New training is latest tool tackling congestion

A new mobility course for managers aims to help find solutions for Luxembourg’s growing congestion problems Pexels

A new mobility course for managers aims to help find solutions for Luxembourg’s growing congestion problems Pexels

A new mobility course for managers aims to help find solutions for Luxembourg’s growing congestion problems.

The three-day course offered by the Automobile Club Luxembourg and the University of Luxembourg’s Mobilab Transport Research Group will target managers of companies employing over 100 people and train them in mobility management, so they can create a sustainable and effective mobility strategy which improves the lives of staff and limits the amount of time wasted in traffic.

“The primary objective of the training is to provide a comprehensive overview of the management of employees’ mobility and accessibility of workplaces, share best practices and provide participants with the necessary knowledge, concrete examples, tools and measurement indicators,” the ACL said in a joint press statement with the University of Luxembourg on 22 February.

Conducted in English, the course will take place on 18, 19 and 24 April at the Hotel Melia in Luxembourg-Kirchberg at a cost of €680 per person. Places are limited but, pending feedback, it is hoped the training will be repeated again in future.

Congestion in Luxembourg

Traffic in Luxembourg has become a major issue, in part because of a population explosion but also because it has the highest levels of private vehicle ownership in Europe at 661 passenger vehicles per 1,000 residents. This is compounded by the fact that an estimated 240,000 residents in Luxemboug drive from home to work and a further 180,000 cross-border workers come to the country daily. All things considered, it is little surprise that a recent Inrix traffic survey found that motorists in Luxembourg City spent on average 33 hours per year in traffic jams.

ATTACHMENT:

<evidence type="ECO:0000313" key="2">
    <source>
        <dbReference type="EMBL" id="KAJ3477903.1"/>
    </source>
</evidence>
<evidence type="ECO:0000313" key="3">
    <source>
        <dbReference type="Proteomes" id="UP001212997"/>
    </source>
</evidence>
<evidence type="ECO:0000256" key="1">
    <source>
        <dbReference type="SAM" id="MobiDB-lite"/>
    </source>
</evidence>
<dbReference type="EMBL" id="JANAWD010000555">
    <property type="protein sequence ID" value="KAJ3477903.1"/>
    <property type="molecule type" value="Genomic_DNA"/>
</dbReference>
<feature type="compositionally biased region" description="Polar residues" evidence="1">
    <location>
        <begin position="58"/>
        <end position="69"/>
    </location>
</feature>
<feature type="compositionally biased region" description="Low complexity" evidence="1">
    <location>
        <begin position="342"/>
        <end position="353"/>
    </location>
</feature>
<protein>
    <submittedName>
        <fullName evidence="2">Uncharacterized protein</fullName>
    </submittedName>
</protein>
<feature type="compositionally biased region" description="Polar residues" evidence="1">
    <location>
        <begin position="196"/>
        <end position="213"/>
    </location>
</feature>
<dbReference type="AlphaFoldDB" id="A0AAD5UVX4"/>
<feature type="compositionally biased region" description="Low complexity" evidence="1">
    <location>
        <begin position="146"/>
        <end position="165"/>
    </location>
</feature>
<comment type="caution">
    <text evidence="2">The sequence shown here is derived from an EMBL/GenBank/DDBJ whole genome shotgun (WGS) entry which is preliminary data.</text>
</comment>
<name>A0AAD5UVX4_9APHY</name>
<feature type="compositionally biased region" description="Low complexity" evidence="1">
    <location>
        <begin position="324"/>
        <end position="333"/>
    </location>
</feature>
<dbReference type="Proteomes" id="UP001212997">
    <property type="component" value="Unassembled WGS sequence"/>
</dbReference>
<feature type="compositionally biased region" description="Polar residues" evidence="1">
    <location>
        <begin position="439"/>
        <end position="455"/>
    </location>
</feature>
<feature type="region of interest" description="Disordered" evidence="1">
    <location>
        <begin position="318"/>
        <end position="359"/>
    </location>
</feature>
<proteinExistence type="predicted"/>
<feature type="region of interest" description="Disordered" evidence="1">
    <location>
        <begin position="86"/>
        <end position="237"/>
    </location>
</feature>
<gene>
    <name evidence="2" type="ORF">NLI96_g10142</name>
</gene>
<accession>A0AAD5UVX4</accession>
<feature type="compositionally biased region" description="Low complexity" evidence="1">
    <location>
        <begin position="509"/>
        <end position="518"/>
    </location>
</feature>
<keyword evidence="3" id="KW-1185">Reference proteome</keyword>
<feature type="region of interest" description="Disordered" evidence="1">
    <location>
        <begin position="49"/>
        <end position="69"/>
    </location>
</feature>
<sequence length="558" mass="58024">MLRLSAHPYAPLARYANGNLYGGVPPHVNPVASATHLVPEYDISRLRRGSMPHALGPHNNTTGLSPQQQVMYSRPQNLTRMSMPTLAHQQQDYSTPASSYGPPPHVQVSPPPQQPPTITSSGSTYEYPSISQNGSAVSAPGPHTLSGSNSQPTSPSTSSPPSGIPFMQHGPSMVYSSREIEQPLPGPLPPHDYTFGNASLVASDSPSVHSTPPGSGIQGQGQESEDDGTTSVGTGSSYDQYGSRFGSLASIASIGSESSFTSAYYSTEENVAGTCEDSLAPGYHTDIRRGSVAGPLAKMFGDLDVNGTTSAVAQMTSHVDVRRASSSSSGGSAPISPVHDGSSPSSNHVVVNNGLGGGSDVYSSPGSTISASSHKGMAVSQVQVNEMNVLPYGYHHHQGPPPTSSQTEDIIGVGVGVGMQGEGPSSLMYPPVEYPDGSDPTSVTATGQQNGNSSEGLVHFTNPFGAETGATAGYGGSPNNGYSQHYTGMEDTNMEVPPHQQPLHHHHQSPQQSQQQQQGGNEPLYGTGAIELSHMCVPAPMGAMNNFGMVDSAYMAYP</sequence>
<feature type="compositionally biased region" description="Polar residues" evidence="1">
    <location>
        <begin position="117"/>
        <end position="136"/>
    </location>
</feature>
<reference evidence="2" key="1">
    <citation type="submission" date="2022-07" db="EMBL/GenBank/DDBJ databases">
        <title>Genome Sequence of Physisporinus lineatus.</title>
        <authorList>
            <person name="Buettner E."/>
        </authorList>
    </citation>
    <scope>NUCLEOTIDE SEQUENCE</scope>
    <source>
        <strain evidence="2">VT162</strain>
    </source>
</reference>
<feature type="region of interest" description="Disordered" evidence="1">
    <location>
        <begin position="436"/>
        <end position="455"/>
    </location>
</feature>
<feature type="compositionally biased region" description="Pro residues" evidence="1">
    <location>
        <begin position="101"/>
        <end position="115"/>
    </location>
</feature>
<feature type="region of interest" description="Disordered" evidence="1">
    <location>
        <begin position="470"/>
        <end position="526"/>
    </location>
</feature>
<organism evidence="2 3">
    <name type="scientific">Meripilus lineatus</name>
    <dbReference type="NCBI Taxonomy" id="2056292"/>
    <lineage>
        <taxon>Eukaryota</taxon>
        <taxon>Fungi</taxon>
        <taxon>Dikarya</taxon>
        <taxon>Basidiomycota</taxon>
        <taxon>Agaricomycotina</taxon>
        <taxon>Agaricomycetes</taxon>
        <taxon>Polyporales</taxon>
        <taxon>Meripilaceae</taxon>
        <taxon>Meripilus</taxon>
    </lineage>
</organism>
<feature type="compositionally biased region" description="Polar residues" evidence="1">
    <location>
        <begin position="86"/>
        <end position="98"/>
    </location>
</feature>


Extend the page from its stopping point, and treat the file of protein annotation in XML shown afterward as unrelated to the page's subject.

“It’s even more extreme when you think abou the number of people losing time. The possibility for a company to reduce that is immense. It’s a loss not only for the person but for the environment and society in general,” one of the trainers, Professor Francesco Viti of the University of Luxembourg, said at the project launch on Thursday.

In addition to awareness-raising projects, a number of traffic calming initiatives have been introduced in the country, including the construction of a tramway, the first stay of which opened in Kirchberg in December 2017, two trains stations in Pfaffenthal and Howald and a funicular linking Kirchberg to Pfafenthal. Further projects such as car-pooling app “Copilote”, scheduled for April 2018, and new P+R (park and ride) car parks are also planned for the future. However, this training, which is endorsed by the government, marks the first time mobility experts have attempted to engage company managers directly to find solutions.

A number of companies in Luxembourg have already adopted measures to ease congestion and improve staff mobility. Among the most well-known is PwC’s carpooling application for employees, which incentivises co-workers to travel together by offering a free parking space at work. Other initiatives include teleworking at Société Générale Bank & Trust as well as certain ministries and the Ville de Luxembourg.

Click here to register for the course.